All or part of the pour point depressant in pipe 8 can be combined with all or part of the hydrogenated oil of pipe 10. The combination of materials in pipe 11 are at least partially liquefied by cooling substantially to ambient temperature by cooling means 12. The cooled liquid oil in pipe 13 is then passed to second separation zone 14 wherein at least hydrogen gas and/or hydrogen containing gases are allowed to separate from the liquid thereby stabilizing the liquid by having degasified same and at the same time recovering hydrogen or hydrogen containing gas for reuse in one or more of zones 2, 5, and 7.
The product in pipe 15 has a pour point at least about 20 F. below the pour point of the feed oil in pipe 1. The reduced pour point will remain stable during subsequent handling, etc. so that one purchasing this product can rely upon the pour point of the product as purchased remaining substantially unchanged.
Example A full range shale oil obtained by retorting Colorado oil shale was fractionated and the 380 F.+ (including bottoms) fraction was tested as the feed oil. The feed oil had a pour point of F.
Two visbreaking runs were made, one utilizing hydrogen according to this invention and the other utilizing nitrogen so that the conditions of the second run could be kept comparable to the first (hydrogen) run.
In the first run the visbreaking temperature and pressure were 825 F. and 1000 p.s.i.g. The visbreaking time was 10 minutes and the amount of hydrogen consumed during visbreaking was 50 s.c.f. per barrel of feed oil. The pour point of the visbroken oil from the first run was 45 F.
The second run was carried out in the absence of added hydrogen utilizing an 825 F. temperature, a 1000 p.s.i.g. total pressure maintained by the addition of nitrogen, and a 10 minute visbreaking time. The visbroken oil had a pour point of -30 F.
Samples of visbroken oils from both the first and second runs were aged 9 months in a sealed container at room temperature (about 80 F.) and the pour point of the samples then remeasured. The pour point of the sample from the first (hydrogen) run remained the same at 45 F. whereas the pour point of the sample from the second run had increased a total of 35 F. to +5 F.
It can be seen from the above that by carrying out the visbreaking step with controlled hydrogen consumption in accordance with this invention, pour point reduction is stabilized so that the reduced pour point remains substantially unchanged.
After separation and catalytic hydrogenation of the vaporized oil over cobalt molybdate catalyst, the unvaporized liquid oil from flash zone 5 and the hydrogenated vaporized oil from zone 7 were recombined and had a pour point 30 F. below the pour point of the original feed oil.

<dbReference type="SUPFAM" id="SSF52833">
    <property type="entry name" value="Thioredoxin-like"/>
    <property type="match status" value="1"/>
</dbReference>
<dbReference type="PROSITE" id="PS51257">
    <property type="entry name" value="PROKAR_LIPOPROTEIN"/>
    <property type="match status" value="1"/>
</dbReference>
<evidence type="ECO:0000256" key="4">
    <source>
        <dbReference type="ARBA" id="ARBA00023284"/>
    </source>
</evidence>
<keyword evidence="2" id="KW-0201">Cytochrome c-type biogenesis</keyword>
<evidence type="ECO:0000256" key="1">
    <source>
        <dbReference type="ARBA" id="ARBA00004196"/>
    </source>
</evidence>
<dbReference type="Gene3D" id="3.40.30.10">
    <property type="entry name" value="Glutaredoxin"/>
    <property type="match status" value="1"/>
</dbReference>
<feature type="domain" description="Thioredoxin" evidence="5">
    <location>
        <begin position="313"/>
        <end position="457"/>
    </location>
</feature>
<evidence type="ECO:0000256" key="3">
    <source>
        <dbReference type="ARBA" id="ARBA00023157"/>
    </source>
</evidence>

Reasonable variations and modifications are possible within the scope of this disclosure without departing from the spirit and scope of this invention.
The embodiments of the invention in which an exclusive property or privilege is claimed are defined as follows:
1. In a method for reducing and stabilizing the pour point of shale oil wherein the shale oil is visbroken to reduce its pour point, the improvement comprising carrying out said visbreaking in the presence of hydrogen so that the hydrogen consumption during visbreaking is from about 50 to about 200 s.c.f. of hydrogen per barrel of oil being visbroken, subjecting said visbroken oil to first separation conditions such that the temperature and pressure of separation is not substantially different from the temperature and pressure of visbreaking, recovering the unvaporized portion of said visbroken oil, hydrogenating the vaporized portion of the visbroken oil, and combining at least part of said hydrogenated portion with at least part of said unvaporized portion to provide an oil product of reduced and stabilized pour point.
2. A method according to claim 1 wherein said combined portions are cooled to substantially completely liquefy same, subjecting the cooled liquid to second separation conditions to remove at least hydrogen gas from said liquid, and using said removed hydrogen gas in at least one of said visbreaking and said hydrogenating steps.
3. A method according to claim 1 wherein said visbreaking reduces said pour point by at least about 20 F. using conditions of a temperature of from about 600 6 to about 1000 F., a pressure of at least about 500 p.s.i.g., 3,523,071 8/ 1970 Knapp et al 20814 and a time of at least about 3 minutes. 3,380,910 4/1968 Griffiths 20858 References Cited DELBERT E. GANTZ, Primary Examiner UNITED STATES PATENTS 5 G. E. SCHMITKONS, Assistant Examiner 3,089,843 5/1963 Eastman 61 a1. 20858 3,228,871 1/1966 Schlinger 20s- 5s 3,148,135 9/1964 Schlinger 6:61 20s ss 20s- 1,58, 68, 89,93, 142
3,532,618 10/1970 Wunderlich et al 20814